For centuries, women in western Europe suffering from a long list of, sometimes vague, symptoms – including anxiety, loss of sexual desire, or too much sexual desire, insomnia and being ‘difficult’- could find themselves being labelled with the common medical diagnosis of ‘female hysteria’. Shockingly, this was a term still being used by medical groups in the 1950s, and, similarly to other historical medical theories, the idea of Female Malady was highly influenced by surrounding culture. Madness and gender have been inextricably linked for centuries in a medical context, a heavy truth which has finally begun, in the last few decades,to lose its power, but still has echoes in society today.
The idea of the female malady was supposedly born in Ancient Egypt, due to a lack of understanding of the womb and uterus. A similar lack of knowledge surrounding mental illness emerged in the last 300 years, and hysteria became a common female diagnosis in part due to women’s rigid role as the emotional support in a family. The label was also linked to ideas of love and lovesickness; the overwhelming difference between a man and a woman was perceived to be a woman’s weakness and emotion.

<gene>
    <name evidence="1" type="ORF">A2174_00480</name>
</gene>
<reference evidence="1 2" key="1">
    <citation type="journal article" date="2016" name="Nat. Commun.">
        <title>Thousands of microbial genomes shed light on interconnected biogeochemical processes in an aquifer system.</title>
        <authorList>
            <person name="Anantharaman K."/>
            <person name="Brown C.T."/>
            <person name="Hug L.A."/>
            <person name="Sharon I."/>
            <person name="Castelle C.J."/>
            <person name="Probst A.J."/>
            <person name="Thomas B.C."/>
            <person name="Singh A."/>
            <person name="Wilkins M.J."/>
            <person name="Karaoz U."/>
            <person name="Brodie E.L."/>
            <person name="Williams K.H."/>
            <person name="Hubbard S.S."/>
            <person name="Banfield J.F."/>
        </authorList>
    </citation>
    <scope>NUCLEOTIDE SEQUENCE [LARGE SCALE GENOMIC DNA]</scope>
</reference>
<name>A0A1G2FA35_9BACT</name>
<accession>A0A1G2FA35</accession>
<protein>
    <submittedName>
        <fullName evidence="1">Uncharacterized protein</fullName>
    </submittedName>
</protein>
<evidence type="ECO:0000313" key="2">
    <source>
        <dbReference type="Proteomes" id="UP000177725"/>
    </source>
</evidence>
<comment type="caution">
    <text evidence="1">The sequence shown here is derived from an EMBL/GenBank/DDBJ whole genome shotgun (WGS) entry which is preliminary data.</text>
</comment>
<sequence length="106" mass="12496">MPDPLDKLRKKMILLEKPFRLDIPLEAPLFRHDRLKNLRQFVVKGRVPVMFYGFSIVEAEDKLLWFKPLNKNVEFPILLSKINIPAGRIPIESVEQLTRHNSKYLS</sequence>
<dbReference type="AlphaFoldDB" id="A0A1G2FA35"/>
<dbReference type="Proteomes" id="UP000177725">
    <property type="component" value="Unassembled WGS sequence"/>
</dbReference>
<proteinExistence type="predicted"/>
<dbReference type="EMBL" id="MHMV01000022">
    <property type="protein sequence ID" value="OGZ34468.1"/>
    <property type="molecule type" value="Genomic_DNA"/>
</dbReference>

Much like the women throughout history we see accused of witchcraft and punished accordingly, hysteria diagnosis reflects the consequences for women when they did not conform to societal expectations, an attempt to control women who were not following the rules. In addition, women without husbands were seen as more likely to contract ‘melancholy’, a telling sign of common perceptions of female traits and needs. Some feminists have argued the diagnosis of hysteria was a direct tool of oppression however, this may not account for the mere lack of interest in scientific knowledge of female biology that was endemic in patriarchal societies of the 18th and 19th centuries.
Arguably, historical ideas about femininity and their shaping of the medical treatment of women, particularly in the example of the Female Malady, still have an impact today; gender myths have contributed to a tangible gender bias in modern medicine. For example, not only are women less likely to seek medical help when in pain, partly because of the normalisation and minimisation of menstrual pain, but they are also treated differently to men when they do in fact go to the doctor. This disparity is perhaps due to unspoken preconceptions of women as more hysterical, as well as the fact that many preeminent medical surveys and discoveries have been made by men and examine the male physiology. Therefore, the concept of ‘hysteria’ illustrates the medical inequality women have faced, a discriminatory and outdated concept that is still apparent today.